Eric, for his part, told ABC News: “My first reaction was that maybe he'd been killed. But in fact, I couldn’t tell whether his death was just an accident or a murder, because I wasn’t part of it. I also knew little about it. All I could say is that Mr Hua had been a long-term target of the secret police.”

RCMP Staff Sergeant Kris Clark upholds the findings of the force’s investigation.

“Investigations are led by the evidence and I can assure you that a thorough investigation has been completed. There was nothing to suggest this death was suspicious, despite the concerns expressed by those who were not involved in the investigation,” he wrote in an email to The Epoch Times on May 17.

The Epoch Times reached out to Eric but didn’t hear back immediately.

A Warning to Others

Chen Siming, a Chinese activist who fled to Canada last year, says Mr. Hua’s case was mentioned by a contact while conveying CCP threats against him.
Mr. Chen faced repression due to his longstanding opposition to the Beijing regime and his advocacy for a democratic China. He fled China in July 2023, travelling through Laos and Thailand before reaching Taiwan. On Dec. 30, 2023, he made a post on the X platform expressing gratitude for the assistance from Taiwan. In his post, he also rooted for a Taiwanese party that has taken a tough stance on relations with Beijing in Taiwan’s January 2024 election.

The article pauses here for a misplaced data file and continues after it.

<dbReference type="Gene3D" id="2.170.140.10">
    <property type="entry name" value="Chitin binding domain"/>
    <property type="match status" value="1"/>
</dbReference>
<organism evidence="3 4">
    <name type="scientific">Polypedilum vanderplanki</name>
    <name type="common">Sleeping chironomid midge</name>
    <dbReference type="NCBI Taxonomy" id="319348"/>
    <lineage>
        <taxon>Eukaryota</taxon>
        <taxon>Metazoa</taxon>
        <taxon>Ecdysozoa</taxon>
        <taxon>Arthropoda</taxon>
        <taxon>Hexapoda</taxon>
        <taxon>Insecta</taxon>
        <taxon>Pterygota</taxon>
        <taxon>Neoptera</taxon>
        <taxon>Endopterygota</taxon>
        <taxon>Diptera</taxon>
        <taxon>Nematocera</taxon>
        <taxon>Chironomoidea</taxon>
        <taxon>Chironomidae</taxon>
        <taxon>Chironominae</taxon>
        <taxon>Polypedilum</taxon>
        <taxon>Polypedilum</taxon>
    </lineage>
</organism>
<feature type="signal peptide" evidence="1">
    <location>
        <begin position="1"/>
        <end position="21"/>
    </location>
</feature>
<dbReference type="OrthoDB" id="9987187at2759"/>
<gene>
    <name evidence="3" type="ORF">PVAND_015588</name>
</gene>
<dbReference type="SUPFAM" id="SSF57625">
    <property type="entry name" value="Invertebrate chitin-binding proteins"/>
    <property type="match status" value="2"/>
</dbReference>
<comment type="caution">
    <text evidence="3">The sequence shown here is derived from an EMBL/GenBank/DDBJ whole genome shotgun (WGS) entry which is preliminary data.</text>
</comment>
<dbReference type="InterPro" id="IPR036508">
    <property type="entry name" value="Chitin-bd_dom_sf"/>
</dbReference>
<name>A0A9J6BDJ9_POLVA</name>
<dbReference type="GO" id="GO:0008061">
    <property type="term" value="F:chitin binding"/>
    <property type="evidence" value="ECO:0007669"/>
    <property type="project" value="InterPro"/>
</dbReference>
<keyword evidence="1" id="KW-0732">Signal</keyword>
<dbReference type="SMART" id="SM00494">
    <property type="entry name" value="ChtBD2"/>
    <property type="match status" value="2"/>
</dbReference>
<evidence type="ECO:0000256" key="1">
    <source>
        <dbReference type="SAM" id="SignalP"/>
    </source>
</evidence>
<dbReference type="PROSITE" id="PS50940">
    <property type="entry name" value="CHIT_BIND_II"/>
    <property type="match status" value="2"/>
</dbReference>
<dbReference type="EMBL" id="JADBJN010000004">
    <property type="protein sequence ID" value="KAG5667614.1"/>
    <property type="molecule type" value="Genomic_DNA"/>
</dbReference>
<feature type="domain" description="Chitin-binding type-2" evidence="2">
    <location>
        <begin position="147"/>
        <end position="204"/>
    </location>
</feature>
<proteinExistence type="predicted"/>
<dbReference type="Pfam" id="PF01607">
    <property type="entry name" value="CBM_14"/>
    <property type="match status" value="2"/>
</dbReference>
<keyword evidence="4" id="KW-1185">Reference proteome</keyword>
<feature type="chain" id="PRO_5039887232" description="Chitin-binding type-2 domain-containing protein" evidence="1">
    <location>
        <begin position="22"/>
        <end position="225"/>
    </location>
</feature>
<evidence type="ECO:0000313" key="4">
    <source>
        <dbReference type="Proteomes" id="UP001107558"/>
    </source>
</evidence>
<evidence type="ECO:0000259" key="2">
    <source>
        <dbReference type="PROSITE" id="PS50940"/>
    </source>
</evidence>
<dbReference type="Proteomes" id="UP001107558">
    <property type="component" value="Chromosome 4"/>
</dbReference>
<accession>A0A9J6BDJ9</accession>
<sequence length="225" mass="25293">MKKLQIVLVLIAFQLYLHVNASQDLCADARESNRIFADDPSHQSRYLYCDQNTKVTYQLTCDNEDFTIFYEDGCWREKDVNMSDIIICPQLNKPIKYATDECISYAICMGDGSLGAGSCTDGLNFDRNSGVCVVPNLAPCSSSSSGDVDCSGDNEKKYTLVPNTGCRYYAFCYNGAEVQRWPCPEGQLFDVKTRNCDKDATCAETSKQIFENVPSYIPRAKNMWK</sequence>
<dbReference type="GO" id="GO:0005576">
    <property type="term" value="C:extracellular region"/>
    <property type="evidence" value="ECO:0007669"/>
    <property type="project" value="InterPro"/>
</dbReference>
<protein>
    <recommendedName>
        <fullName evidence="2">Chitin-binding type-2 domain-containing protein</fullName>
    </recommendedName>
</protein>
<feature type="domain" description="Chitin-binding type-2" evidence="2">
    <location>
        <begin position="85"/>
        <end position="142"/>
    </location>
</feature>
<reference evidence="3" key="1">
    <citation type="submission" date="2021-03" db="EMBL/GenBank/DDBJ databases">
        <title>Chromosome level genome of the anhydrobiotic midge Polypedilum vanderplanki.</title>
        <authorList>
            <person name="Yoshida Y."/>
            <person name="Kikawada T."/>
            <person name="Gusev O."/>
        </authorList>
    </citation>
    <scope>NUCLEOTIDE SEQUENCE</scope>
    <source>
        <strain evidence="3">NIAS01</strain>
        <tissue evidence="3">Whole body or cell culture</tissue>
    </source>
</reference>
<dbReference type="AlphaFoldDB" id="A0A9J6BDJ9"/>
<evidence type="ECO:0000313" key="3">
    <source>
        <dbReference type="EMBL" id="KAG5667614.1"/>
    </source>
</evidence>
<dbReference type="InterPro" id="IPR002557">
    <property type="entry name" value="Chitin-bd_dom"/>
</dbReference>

Following his post, Mr. Chen received a call from a friend in China who he said had been asked to relay threatening messages from Chinese public security officials, Mr. Chen told the Chinese-language edition of The Epoch Times in an interview in January.

During the phone call, the friend advised Mr. Chen to moderate his criticism of the CCP and its leadership “so as not to end up like Hua Yong, dying under mysterious circumstances.”

In a new interview on May 17, Mr. Chen said he was unsure whether the mention of Mr. Hua’s death was also part of the threatening messages issued by the Chinese state security.

“If Chinese public security officials indeed had the intention to covey the case as a threat, it would be expressed in a nuanced way as they don’t want to leave any evidence behind,” he told The Epoch Times in Chinese.

Asked about the new information disclosed by Eric regarding the targeting of the deceased dissident, Mr. Chen expressed “mixed feelings” about the case. He said he is unable to fully believe that Mr. Hua’s death was an accident, yet he cannot challenge the RCMP’s conclusion.

Chinese activist Chen Siming in Toronto on Nov. 28, 2023. (Michelle Hu/The Epoch Times)
Chinese activist Chen Siming in Toronto on Nov. 28, 2023. (Michelle Hu/The Epoch Times)

Mr. Chen had obtained political asylum from Canada and arrived in early October 2023. However, his family in China continues to face harassment. He said that in the past month, police have harassed his sister in China to seek information about him.

“I do not recognize the legitimacy of the People’s Republic of China, whose foundation was backed by the Soviet Union. However, as a so-called ‘government,’ the regime’s use of such despicable measures—seeking to control, suppress, and silence dissenters abroad by threatening their family members back in China—is truly disgraceful,” he said on May 17.

Michelle Hu contributed to this report.